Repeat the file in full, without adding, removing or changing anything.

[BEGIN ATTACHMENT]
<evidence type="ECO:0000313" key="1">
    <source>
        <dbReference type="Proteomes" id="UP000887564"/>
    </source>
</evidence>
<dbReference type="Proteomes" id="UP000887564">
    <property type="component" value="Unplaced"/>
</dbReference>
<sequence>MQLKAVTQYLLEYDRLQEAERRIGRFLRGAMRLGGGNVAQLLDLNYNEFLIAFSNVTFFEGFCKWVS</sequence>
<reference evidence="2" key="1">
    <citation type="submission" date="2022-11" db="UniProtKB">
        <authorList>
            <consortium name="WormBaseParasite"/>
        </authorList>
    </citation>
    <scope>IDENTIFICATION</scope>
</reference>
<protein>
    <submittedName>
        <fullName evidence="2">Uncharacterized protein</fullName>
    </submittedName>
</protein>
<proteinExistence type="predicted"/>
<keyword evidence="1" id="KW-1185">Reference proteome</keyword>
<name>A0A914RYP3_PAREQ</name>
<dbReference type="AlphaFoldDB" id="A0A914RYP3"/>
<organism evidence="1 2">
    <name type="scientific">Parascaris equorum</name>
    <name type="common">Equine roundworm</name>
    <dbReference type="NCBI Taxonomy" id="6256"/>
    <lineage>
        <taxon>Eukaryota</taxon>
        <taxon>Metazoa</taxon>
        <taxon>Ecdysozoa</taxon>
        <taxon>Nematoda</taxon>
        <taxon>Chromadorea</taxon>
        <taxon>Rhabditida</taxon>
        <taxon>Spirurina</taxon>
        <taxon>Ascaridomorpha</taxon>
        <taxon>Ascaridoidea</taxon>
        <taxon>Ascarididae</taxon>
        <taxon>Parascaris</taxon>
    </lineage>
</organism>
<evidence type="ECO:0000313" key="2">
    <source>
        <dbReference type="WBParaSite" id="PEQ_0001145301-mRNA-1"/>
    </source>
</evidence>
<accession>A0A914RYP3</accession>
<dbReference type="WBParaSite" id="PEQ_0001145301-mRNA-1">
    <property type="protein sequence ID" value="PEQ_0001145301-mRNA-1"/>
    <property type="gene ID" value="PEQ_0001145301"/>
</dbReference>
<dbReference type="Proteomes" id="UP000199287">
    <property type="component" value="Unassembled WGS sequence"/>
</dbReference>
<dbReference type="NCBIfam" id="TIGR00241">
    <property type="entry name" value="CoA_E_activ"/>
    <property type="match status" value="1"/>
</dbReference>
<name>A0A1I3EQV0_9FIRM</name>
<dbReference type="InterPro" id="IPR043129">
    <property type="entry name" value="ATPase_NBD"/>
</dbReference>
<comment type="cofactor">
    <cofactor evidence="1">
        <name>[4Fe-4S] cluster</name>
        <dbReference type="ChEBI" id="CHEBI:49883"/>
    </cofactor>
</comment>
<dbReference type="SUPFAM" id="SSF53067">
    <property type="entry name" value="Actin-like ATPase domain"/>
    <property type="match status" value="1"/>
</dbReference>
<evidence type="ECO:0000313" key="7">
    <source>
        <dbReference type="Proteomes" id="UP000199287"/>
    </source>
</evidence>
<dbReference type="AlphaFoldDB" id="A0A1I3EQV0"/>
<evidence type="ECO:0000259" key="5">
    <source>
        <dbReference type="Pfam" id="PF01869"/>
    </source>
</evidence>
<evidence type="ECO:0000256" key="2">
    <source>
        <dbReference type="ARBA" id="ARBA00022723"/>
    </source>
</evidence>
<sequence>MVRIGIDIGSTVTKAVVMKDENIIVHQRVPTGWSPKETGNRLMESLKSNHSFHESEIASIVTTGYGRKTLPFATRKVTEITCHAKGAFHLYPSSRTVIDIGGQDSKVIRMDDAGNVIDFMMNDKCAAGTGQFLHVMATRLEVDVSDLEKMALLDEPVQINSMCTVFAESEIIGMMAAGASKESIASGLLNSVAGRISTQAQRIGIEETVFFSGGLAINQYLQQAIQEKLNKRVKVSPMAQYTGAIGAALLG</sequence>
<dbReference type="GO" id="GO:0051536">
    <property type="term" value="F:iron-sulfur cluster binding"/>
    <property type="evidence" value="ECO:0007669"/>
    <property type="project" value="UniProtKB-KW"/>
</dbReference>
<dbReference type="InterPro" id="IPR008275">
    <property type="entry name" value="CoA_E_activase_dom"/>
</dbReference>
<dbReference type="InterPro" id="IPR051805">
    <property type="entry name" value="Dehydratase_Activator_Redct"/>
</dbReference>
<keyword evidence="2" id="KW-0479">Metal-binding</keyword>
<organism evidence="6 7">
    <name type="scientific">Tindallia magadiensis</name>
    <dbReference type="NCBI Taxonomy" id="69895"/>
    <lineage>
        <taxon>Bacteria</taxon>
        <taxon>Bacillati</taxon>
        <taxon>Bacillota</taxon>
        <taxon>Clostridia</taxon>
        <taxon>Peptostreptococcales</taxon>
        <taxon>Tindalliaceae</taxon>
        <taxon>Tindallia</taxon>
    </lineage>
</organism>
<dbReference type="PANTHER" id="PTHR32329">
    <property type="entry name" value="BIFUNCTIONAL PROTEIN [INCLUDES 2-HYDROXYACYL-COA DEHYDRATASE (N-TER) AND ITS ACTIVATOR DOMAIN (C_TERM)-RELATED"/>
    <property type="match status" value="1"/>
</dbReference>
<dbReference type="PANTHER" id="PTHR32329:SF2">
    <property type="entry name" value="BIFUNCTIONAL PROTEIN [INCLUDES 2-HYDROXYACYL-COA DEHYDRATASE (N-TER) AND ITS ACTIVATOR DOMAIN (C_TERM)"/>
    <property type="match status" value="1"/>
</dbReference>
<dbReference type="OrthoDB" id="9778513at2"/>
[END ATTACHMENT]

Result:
<evidence type="ECO:0000313" key="1">
    <source>
        <dbReference type="Proteomes" id="UP000887564"/>
    </source>
</evidence>
<dbReference type="Proteomes" id="UP000887564">
    <property type="component" value="Unplaced"/>
</dbReference>
<sequence>MQLKAVTQYLLEYDRLQEAERRIGRFLRGAMRLGGGNVAQLLDLNYNEFLIAFSNVTFFEGFCKWVS</sequence>
<reference evidence="2" key="1">
    <citation type="submission" date="2022-11" db="UniProtKB">
        <authorList>
            <consortium name="WormBaseParasite"/>
        </authorList>
    </citation>
    <scope>IDENTIFICATION</scope>
</reference>
<protein>
    <submittedName>
        <fullName evidence="2">Uncharacterized protein</fullName>
    </submittedName>
</protein>
<proteinExistence type="predicted"/>
<keyword evidence="1" id="KW-1185">Reference proteome</keyword>
<name>A0A914RYP3_PAREQ</name>
<dbReference type="AlphaFoldDB" id="A0A914RYP3"/>
<organism evidence="1 2">
    <name type="scientific">Parascaris equorum</name>
    <name type="common">Equine roundworm</name>
    <dbReference type="NCBI Taxonomy" id="6256"/>
    <lineage>
        <taxon>Eukaryota</taxon>
        <taxon>Metazoa</taxon>
        <taxon>Ecdysozoa</taxon>
        <taxon>Nematoda</taxon>
        <taxon>Chromadorea</taxon>
        <taxon>Rhabditida</taxon>
        <taxon>Spirurina</taxon>
        <taxon>Ascaridomorpha</taxon>
        <taxon>Ascaridoidea</taxon>
        <taxon>Ascarididae</taxon>
        <taxon>Parascaris</taxon>
    </lineage>
</organism>
<evidence type="ECO:0000313" key="2">
    <source>
        <dbReference type="WBParaSite" id="PEQ_0001145301-mRNA-1"/>
    </source>
</evidence>
<accession>A0A914RYP3</accession>
<dbReference type="WBParaSite" id="PEQ_0001145301-mRNA-1">
    <property type="protein sequence ID" value="PEQ_0001145301-mRNA-1"/>
    <property type="gene ID" value="PEQ_0001145301"/>
</dbReference>
<dbReference type="Proteomes" id="UP000199287">
    <property type="component" value="Unassembled WGS sequence"/>
</dbReference>
<dbReference type="NCBIfam" id="TIGR00241">
    <property type="entry name" value="CoA_E_activ"/>
    <property type="match status" value="1"/>
</dbReference>
<name>A0A1I3EQV0_9FIRM</name>
<dbReference type="InterPro" id="IPR043129">
    <property type="entry name" value="ATPase_NBD"/>
</dbReference>
<comment type="cofactor">
    <cofactor evidence="1">
        <name>[4Fe-4S] cluster</name>
        <dbReference type="ChEBI" id="CHEBI:49883"/>
    </cofactor>
</comment>
<dbReference type="SUPFAM" id="SSF53067">
    <property type="entry name" value="Actin-like ATPase domain"/>
    <property type="match status" value="1"/>
</dbReference>
<evidence type="ECO:0000313" key="7">
    <source>
        <dbReference type="Proteomes" id="UP000199287"/>
    </source>
</evidence>
<dbReference type="AlphaFoldDB" id="A0A1I3EQV0"/>
<evidence type="ECO:0000259" key="5">
    <source>
        <dbReference type="Pfam" id="PF01869"/>
    </source>
</evidence>
<evidence type="ECO:0000256" key="2">
    <source>
        <dbReference type="ARBA" id="ARBA00022723"/>
    </source>
</evidence>
<sequence>MVRIGIDIGSTVTKAVVMKDENIIVHQRVPTGWSPKETGNRLMESLKSNHSFHESEIASIVTTGYGRKTLPFATRKVTEITCHAKGAFHLYPSSRTVIDIGGQDSKVIRMDDAGNVIDFMMNDKCAAGTGQFLHVMATRLEVDVSDLEKMALLDEPVQINSMCTVFAESEIIGMMAAGASKESIASGLLNSVAGRISTQAQRIGIEETVFFSGGLAINQYLQQAIQEKLNKRVKVSPMAQYTGAIGAALLG</sequence>
<dbReference type="GO" id="GO:0051536">
    <property type="term" value="F:iron-sulfur cluster binding"/>
    <property type="evidence" value="ECO:0007669"/>
    <property type="project" value="UniProtKB-KW"/>
</dbReference>
<dbReference type="InterPro" id="IPR008275">
    <property type="entry name" value="CoA_E_activase_dom"/>
</dbReference>
<dbReference type="InterPro" id="IPR051805">
    <property type="entry name" value="Dehydratase_Activator_Redct"/>
</dbReference>
<keyword evidence="2" id="KW-0479">Metal-binding</keyword>
<organism evidence="6 7">
    <name type="scientific">Tindallia magadiensis</name>
    <dbReference type="NCBI Taxonomy" id="69895"/>
    <lineage>
        <taxon>Bacteria</taxon>
        <taxon>Bacillati</taxon>
        <taxon>Bacillota</taxon>
        <taxon>Clostridia</taxon>
        <taxon>Peptostreptococcales</taxon>
        <taxon>Tindalliaceae</taxon>
        <taxon>Tindallia</taxon>
    </lineage>
</organism>
<dbReference type="PANTHER" id="PTHR32329">
    <property type="entry name" value="BIFUNCTIONAL PROTEIN [INCLUDES 2-HYDROXYACYL-COA DEHYDRATASE (N-TER) AND ITS ACTIVATOR DOMAIN (C_TERM)-RELATED"/>
    <property type="match status" value="1"/>
</dbReference>
<dbReference type="PANTHER" id="PTHR32329:SF2">
    <property type="entry name" value="BIFUNCTIONAL PROTEIN [INCLUDES 2-HYDROXYACYL-COA DEHYDRATASE (N-TER) AND ITS ACTIVATOR DOMAIN (C_TERM)"/>
    <property type="match status" value="1"/>
</dbReference>
<dbReference type="OrthoDB" id="9778513at2"/>